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Tuesday, August 14, 2012

What if?

The sorry state of city of San Bernardino's finances become clear when one reads the following: Pension costs lead to San Bernardino's debts.

San Bernardino owes the California Public Employee Retirement System (CalPERS) over $143 million.  Furthermore, it owes almost $50 million more in other pension liabilities.  This is in a city that has a $166 million 2012/13 budget, which the city manager says needs to be cut by $46 million in order for San Bernardino to remain solvent.

San Bernardino filed for Chapter 9 (municipal) bankruptcy on August 2, 2012.  This will allow it to renegotiate debt and/or interest rates with creditors at the discretion of the court.  However, both the city attorney and employee representatives predict that the outstanding pension obligations will be paid.  The question is by whom.

The citizens of San Bernardino have already seen decreasing city services with a another massive cut coming in the near future.  More frightening is the idea that the city could essentially shut down with not a single service provided, and it would still be over a year and a half before their pension obligations were paid off.  Taxpayers have the dubious distinction of being the only asset, in the form of their future tax payments, that San Bernardino has.  However, this asset can vote at both the ballot box and with their feet, and it may decide that the sins of politics past is not their burden to bear.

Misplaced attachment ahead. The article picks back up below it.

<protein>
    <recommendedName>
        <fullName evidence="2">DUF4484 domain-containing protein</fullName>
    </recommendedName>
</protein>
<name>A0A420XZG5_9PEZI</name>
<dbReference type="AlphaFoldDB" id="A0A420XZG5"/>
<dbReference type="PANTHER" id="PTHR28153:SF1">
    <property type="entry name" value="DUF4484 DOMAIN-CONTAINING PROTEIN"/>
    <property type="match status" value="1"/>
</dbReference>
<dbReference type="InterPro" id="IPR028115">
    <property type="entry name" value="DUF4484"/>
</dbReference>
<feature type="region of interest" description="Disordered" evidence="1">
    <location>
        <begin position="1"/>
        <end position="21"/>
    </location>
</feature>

Where does this leave the retirees and current city employees?  The sanguine comments by the city attorney and employee representatives is supported by the conventional thinking about the sanctity of public pension obligations: they are a contractual obligation that must and will be paid.  However, all San Bernardino's creditors will have to stand before the bankruptcy judge and make their case.  CalPERS most likely will push itself to the head of the line and retirees and current employees will get what they were promised.  But what if that doesn't happen, if not in San Bernardino's case, another bankrupt city's?  A judge may acknowledge that a bankrupt city is in a death spiral that can not be halted unless all contractual obligations are on the table and everyone is forced to take less.

People will continue to adamantly deny that this will ever happen, but are you willing to bet your retirement on it?

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